Question: What are some ways that I can think about stressful situations in order to make them less stressful?
Answer: Well I think we need to begin with an understanding that all of our emotional responses first derive from a cognitive appraisal of the situation that we find ourselves in. So that we don't respond emotionally to anything until we interpret it, until we attach meaning to it.
This is illustrated in an example of someone who has learned that other drivers can be rude. And someone told me once about an incident where they pulled up to a traffic light and driver pulled up right behind them, and the instant the light turned green, that driver honked his horn. Well my friend responded first with irritation, but eventually responded with real anger as the guy behind him kept beeping his horn. Only then did he realize that the horn wasn't being honked because this guy was kind of a jerky driver. He was honking his horn because my friend had left his briefcase on top of his car, and his laptop was about to be distributed all over the highway.
In the moment that his appraisal of that situation turned from this guy's honking at me because he's not a very pleasant driver to, he's trying to be a good Samaritan, his emotional response to the situation changed completely from being angry and upset and enraged by this to being grateful and wishing him a nice day.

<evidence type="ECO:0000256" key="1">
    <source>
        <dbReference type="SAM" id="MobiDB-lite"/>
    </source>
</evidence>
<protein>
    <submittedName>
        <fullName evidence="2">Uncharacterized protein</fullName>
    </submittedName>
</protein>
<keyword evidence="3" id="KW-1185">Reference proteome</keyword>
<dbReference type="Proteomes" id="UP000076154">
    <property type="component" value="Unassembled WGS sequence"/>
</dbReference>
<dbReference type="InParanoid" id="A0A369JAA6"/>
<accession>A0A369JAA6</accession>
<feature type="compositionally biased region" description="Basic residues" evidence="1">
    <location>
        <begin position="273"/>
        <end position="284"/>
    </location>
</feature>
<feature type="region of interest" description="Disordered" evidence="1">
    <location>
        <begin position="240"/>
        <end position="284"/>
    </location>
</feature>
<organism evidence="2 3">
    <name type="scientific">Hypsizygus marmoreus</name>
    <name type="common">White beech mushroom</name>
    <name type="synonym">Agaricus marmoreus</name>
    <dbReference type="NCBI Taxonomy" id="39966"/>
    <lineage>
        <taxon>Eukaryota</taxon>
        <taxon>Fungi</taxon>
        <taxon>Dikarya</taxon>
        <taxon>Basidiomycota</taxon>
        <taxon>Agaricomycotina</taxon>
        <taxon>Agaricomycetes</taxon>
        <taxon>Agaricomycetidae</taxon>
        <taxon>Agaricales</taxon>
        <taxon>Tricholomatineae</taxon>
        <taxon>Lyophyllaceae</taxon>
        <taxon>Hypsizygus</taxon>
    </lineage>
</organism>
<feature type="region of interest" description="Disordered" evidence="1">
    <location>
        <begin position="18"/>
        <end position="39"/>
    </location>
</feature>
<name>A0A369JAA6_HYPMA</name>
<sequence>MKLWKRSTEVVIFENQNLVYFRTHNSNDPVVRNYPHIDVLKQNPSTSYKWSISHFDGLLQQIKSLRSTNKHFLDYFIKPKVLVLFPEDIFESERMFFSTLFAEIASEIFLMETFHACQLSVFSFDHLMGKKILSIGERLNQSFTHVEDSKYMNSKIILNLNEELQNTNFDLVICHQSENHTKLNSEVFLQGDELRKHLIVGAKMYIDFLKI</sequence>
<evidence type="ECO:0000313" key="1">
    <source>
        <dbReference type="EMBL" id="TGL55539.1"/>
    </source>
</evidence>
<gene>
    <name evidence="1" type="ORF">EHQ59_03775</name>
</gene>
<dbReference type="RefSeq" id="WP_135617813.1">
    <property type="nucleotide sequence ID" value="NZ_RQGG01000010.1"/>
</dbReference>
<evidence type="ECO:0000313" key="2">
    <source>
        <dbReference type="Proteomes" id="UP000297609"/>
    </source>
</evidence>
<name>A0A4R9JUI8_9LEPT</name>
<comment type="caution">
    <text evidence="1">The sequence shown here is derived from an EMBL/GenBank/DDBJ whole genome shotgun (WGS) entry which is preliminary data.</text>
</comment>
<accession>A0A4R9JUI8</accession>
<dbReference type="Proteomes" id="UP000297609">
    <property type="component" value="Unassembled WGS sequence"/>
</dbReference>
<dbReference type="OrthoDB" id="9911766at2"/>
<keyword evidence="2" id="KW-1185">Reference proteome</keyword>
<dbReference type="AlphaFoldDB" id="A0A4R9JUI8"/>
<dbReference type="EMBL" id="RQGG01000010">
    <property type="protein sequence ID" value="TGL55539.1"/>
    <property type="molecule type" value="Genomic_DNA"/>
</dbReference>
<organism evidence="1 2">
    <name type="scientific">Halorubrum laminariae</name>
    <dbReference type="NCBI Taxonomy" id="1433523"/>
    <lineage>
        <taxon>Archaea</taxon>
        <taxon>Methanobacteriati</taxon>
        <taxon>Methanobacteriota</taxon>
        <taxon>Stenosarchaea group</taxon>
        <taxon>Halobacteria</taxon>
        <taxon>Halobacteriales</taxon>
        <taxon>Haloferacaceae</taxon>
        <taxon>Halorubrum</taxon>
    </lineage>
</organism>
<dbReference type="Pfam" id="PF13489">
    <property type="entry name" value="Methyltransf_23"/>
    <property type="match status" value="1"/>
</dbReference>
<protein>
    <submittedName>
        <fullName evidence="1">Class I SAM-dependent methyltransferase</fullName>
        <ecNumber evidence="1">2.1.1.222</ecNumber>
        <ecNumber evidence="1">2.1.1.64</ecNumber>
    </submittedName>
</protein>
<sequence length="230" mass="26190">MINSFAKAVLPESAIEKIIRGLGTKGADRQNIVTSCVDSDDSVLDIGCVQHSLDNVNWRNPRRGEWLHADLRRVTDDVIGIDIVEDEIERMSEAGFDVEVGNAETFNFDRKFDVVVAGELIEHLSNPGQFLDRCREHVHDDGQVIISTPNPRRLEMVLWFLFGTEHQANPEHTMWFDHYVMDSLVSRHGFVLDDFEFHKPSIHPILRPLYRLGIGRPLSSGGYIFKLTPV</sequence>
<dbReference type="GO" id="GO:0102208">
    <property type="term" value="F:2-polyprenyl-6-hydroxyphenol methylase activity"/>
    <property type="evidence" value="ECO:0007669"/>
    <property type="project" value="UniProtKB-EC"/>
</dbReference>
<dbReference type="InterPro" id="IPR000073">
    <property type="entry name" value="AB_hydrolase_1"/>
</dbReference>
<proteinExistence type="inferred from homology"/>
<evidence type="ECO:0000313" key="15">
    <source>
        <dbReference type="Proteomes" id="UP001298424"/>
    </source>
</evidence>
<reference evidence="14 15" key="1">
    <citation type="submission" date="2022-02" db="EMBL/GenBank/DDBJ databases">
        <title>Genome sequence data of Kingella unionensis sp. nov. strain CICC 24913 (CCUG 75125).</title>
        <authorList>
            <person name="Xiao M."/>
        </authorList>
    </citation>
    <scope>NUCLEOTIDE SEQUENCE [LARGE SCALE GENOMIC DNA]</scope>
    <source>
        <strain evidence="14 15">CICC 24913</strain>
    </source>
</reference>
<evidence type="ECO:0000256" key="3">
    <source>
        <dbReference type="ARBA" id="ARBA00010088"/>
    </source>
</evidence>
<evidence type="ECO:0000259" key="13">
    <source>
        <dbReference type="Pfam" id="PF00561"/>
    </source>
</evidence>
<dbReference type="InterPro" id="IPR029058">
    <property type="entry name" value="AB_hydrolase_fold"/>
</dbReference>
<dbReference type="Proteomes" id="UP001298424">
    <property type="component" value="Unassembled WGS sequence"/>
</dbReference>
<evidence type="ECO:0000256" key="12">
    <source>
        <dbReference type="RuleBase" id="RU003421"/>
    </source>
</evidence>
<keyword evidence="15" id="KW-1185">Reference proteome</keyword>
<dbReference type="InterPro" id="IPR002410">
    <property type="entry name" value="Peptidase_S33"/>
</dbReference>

So we need to recognize that there really are ways in which we think about situations, we interpret them that attaches meaning that drives how we respond emotionally and if we find ourselves in a situation in which we have a routine emotion in response to a stressful situation. It may be helpful to think through how we think about that situation -- the assumptions we're making about it, or the beliefs we hold about it -- to interrupt our stress response.
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